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Business & Economy

New PD Ports South Gare collaboration to help Teesmouth seals

A dedicated seal hospital is set to open in the Tees region.

PD Ports has granted new charity Teesmouth Seal Conservation Trust (TSCT) a 30-year lease for the former lifeboat station at South Gare, Redcar.

The token £100-a-year lease will see the unused lifeboat building repurposed to create the Teesmouth Seal Rescue and Coastal Conservation Centre – a first in the region.

The charity has been set up specifically to provide help for the important population of seals living in and around the Tees Estuary, providing care and welfare work to sick, orphaned, and injured seals with help from public donations, grants, and contributions from industry.

TSCT expects its members could be called upon to rehabilitate as many as 30 local seals a year.

David Newell, chairman of TSCT, said: “The main purpose of the building will be as a seal hospital to provide rehabilitation for seals, often pups, that have been found in distress.

“We have the expertise and connections to the wider seal rescue community to allow us to do this successfully. Once healthy, the seals will be released back into the Tees Estuary.

“We are enormously grateful for all the help that we have received so far and for this important collaboration with PD Ports.

“We are confident that public and industry support for our crucial work will continue to grow.”

David Newell, chair of the Teesmouth Seal Conservation Trust, with PD Ports chief executive officer Frans Calje in front of the new seal hospital site

The return of harbour seals to the Tees in the 1980s was hailed as a great environmental success story after they became extinct there through the worst years of river pollution. Today, the population is almost 200 strong with 36 pups being born in 2022.

Frans Calje, chief executive of PD Ports, said: “It is very pleasing to see the disused lifeboat station being repurposed to focus on seal and coastal conservation.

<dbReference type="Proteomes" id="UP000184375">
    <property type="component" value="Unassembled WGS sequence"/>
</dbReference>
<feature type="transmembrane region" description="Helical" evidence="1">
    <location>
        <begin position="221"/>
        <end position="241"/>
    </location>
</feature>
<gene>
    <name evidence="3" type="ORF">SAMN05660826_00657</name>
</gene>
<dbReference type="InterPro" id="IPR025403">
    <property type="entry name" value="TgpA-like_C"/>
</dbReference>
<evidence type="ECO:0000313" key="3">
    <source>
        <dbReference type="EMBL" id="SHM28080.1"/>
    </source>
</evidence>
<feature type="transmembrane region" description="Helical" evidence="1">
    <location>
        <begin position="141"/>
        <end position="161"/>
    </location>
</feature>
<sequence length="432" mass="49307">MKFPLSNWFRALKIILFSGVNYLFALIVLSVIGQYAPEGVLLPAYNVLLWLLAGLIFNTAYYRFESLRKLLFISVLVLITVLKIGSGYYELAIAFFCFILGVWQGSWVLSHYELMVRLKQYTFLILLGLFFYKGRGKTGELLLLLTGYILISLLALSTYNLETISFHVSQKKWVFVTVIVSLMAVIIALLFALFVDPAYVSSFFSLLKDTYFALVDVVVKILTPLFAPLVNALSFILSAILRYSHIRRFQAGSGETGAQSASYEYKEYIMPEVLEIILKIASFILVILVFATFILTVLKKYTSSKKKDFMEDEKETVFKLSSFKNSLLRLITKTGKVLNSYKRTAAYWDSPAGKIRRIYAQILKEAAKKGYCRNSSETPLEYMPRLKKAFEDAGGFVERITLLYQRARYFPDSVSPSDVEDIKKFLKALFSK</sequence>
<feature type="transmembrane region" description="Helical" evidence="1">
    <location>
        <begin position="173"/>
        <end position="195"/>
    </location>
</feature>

“It seems fitting to us at PD Ports that a building with such a history of coastal rescue should now have a future in rescuing marine animals.

“As a company operating in such an environmentally sensitive area, we are excited to be providing support for this work through the lease of the old lifeboat station on our private land at the South Gare breakwater, to Teesmouth Seal Conservation Trust.”

TSCT was created with help from Teesside Environmental Trust (TET) after they received a presentation from seal enthusiast, Daniel Fox, who highlighted problems with the Teesmouth seals.

David Kitchen, TET chairman, said: “This new charity has, as its core mission, the care of the Teesmouth seals and will become an important organisation giving help to seals close to their point of need. I am pleased to see that Daniel now is one of its founding trustees.”

Teesmouth and the surrounding coastline boasts one of the highest levels of inshore wildlife protection anywhere in the UK.

Vicky Ward, project manager for the Tees Estuary Recovering Nature (TERN) project at Natural England, the Government body that ensures this protection is enforced, said: “The exciting news of a new seal hospital on the Tees, spearheaded by the Teesmouth Seal Conservation Trust, is a brilliant development for our region, and for our cherished common (harbour) seals and the growing population of grey seals in the Tees Estuary.

“As a listed feature of the Teesmouth and Cleveland Coast Site of Special Scientific Interest, the local seal colony faces challenges from the impacts of both climate change and disturbance by humans.

“The dedicated seal hospital will play a key role in safeguarding our local seals.

“The TERN project is delighted to support both the trust and the new seal hospital in helping our beloved local seals thrive.”

Pictured: David Newell, chair of the Teesmouth Seal Conservation Trust, left, with PD Ports chief executive officer Frans Calje, in front of the new seal hospital site